According to this blog’s “About” page, it may contain “just about anything other than politics or religion”. This post is a clear violation of that description but I feel it’s a fairly minor one and I’m hoping that it is one that can be forgiven. There is no question that Jim Tarbell is a politician but he is a lot more than that and Tuesday’s “Taste of Tarbell”, the event that marked the start of his campaign for Hamilton County Commissioner, seemed to be more than a political fundraiser.
Jim Tarbell has been a member of Cincinnati’s City Council and has owned two Cincinnati legends, Ludlow Garage and Arnold’s, on the way to becoming one himself. He lost a 2010 bid for a county commission seat and his late decision to run this year forces him to do it as a write-in. Specific reasons for the decision can be easily learned elsewhere. They are not the reasons I attended the campaign launch. I attended because Jim is someone who loves Cincinnati and Hamilton County and who I think will do his best to do what is right for them. That and the fact that it was a darned good party.
The Comet Bluegrass All Stars were nearing the end of their set when I arrived and I caught just the last few notes of something that Katie Laur was singing with them. They did one more song but I was chatting through most of it and got no pictures. There was a cash bar and a pair of impressive layouts of a great variety of food brought in by friends. That encouraged mingling and chatting and it wasn’t until Ricky Nye, who I’d been doing a fair amount of that chatting with, sat down to play that I got my first picture.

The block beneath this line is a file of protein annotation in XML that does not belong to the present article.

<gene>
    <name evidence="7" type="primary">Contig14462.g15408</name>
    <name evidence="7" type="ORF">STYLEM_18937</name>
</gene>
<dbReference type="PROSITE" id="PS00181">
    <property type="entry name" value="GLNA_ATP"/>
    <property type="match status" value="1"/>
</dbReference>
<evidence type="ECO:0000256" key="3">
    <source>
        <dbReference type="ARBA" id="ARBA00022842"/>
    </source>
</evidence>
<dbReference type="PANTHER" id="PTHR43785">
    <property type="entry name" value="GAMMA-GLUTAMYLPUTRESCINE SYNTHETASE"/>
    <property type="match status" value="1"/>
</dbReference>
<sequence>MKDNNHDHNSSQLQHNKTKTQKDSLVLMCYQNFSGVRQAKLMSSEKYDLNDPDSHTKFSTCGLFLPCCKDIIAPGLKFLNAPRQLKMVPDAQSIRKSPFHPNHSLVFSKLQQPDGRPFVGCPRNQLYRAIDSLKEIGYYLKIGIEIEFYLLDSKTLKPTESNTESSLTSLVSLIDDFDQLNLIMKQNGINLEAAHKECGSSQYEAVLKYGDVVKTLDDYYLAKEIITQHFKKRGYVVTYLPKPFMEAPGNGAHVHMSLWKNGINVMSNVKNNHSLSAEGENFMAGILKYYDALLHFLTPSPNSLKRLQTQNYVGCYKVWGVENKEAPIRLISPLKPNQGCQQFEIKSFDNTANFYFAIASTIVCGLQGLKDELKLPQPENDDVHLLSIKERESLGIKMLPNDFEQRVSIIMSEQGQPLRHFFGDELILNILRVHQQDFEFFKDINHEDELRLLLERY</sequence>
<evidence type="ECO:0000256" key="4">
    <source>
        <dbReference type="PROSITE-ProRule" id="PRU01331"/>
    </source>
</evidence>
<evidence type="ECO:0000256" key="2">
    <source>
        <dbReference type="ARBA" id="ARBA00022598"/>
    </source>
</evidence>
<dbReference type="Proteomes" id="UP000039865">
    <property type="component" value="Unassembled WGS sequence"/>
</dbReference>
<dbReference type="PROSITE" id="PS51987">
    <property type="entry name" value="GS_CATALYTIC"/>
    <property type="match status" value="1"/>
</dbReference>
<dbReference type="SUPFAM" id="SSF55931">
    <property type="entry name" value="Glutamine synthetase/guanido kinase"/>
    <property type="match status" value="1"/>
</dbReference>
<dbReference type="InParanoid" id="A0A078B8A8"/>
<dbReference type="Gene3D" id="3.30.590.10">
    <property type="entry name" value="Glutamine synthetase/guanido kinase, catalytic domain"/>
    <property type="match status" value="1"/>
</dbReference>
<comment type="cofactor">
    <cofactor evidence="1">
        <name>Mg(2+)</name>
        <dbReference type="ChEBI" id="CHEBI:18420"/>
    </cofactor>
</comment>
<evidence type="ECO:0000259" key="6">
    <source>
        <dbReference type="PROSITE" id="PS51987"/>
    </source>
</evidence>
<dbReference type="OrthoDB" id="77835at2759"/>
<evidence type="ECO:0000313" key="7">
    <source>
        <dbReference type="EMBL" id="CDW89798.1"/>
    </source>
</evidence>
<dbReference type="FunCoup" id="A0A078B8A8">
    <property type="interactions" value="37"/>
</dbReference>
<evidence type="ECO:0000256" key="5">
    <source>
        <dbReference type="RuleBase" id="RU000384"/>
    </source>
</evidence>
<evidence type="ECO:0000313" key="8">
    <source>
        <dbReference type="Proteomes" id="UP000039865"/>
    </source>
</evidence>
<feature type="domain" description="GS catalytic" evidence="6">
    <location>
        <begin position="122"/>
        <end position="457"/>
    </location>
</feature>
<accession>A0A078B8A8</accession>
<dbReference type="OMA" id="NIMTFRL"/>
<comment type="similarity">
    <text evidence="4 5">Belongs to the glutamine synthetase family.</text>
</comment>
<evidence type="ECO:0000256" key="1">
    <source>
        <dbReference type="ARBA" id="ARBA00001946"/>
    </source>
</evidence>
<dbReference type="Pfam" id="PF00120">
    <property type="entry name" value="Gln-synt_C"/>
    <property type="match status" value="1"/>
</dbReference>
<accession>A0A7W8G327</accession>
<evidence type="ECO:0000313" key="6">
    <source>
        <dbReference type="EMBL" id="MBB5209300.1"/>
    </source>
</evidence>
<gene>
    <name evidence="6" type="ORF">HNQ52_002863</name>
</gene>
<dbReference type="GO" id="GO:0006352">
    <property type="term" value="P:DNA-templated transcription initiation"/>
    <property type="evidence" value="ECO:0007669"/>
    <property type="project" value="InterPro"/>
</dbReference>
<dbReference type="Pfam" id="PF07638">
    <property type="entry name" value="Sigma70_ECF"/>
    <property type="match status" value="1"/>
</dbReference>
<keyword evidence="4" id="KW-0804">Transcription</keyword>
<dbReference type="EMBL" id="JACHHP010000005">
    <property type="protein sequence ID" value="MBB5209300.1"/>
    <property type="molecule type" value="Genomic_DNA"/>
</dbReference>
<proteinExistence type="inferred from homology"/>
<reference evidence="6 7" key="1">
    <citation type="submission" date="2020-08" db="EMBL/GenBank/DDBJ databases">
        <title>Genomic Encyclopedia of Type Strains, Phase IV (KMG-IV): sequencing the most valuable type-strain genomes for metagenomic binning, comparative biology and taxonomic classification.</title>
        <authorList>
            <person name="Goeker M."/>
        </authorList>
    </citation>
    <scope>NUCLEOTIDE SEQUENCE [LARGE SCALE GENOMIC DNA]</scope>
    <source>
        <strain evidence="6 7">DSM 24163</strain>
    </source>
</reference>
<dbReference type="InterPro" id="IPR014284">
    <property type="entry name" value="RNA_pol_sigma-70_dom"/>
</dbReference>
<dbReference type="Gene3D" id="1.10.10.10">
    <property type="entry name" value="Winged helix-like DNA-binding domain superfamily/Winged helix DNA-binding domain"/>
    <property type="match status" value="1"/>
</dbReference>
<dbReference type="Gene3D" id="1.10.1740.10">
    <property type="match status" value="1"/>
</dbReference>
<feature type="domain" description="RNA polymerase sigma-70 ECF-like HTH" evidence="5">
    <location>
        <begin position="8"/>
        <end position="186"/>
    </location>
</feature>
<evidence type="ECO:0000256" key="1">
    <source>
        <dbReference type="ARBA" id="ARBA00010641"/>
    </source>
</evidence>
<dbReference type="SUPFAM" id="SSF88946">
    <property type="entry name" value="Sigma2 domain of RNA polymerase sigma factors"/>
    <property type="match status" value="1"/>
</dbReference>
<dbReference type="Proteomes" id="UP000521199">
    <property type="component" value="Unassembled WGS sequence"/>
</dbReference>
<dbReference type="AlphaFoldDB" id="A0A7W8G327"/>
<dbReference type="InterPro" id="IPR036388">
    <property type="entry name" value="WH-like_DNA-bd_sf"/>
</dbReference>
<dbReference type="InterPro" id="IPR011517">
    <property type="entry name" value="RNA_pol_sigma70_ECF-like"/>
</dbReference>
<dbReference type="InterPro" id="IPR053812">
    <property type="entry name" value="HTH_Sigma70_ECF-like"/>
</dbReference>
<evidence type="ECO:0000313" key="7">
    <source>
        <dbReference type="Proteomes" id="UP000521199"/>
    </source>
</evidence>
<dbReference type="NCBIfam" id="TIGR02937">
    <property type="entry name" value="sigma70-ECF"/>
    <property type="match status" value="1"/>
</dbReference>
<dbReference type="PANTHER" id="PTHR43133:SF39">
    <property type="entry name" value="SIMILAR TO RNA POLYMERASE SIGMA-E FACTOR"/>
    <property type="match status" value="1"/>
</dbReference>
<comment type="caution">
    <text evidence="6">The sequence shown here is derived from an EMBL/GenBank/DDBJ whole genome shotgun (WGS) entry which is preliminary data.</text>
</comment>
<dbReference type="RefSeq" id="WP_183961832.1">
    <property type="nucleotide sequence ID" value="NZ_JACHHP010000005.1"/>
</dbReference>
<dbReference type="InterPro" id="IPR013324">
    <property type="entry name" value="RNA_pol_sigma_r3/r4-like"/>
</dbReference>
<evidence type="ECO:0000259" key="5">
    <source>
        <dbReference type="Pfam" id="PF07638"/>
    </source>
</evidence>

Though I missed the actual announcement, I picked up on the migration and asked enough questions to learn that everyone was wanted in the main hall for a photo shoot. Several photos were taken of the mass of people, including me, wearing masks like the one shown at the top of the article. After that, Jim delivered some speechifying and a little harmonica playing. A tune with Katie Laur was planned and she joined Jim at what seemed like the right time but Jim wasn’t quite done talking. It was not an outrageously long speech but, after a couple of minutes, Linford Detweiler got the biggest laugh of the night when he brought out a chair for Laur. At the proper time, Brad Meinerding joined Jim and Katie for The Tennessee Waltz which, as Jim explained, was apropos of nothing but “we like it”.
With that, Jim and about half the crowd headed back downstairs for more mingling while those that remained were treated to a rather intimate performance from Over the Rhine. Meinerding stayed on stage to help Linford and Karin perform about a half dozen songs beginning with Meet Me at the Edge of the World.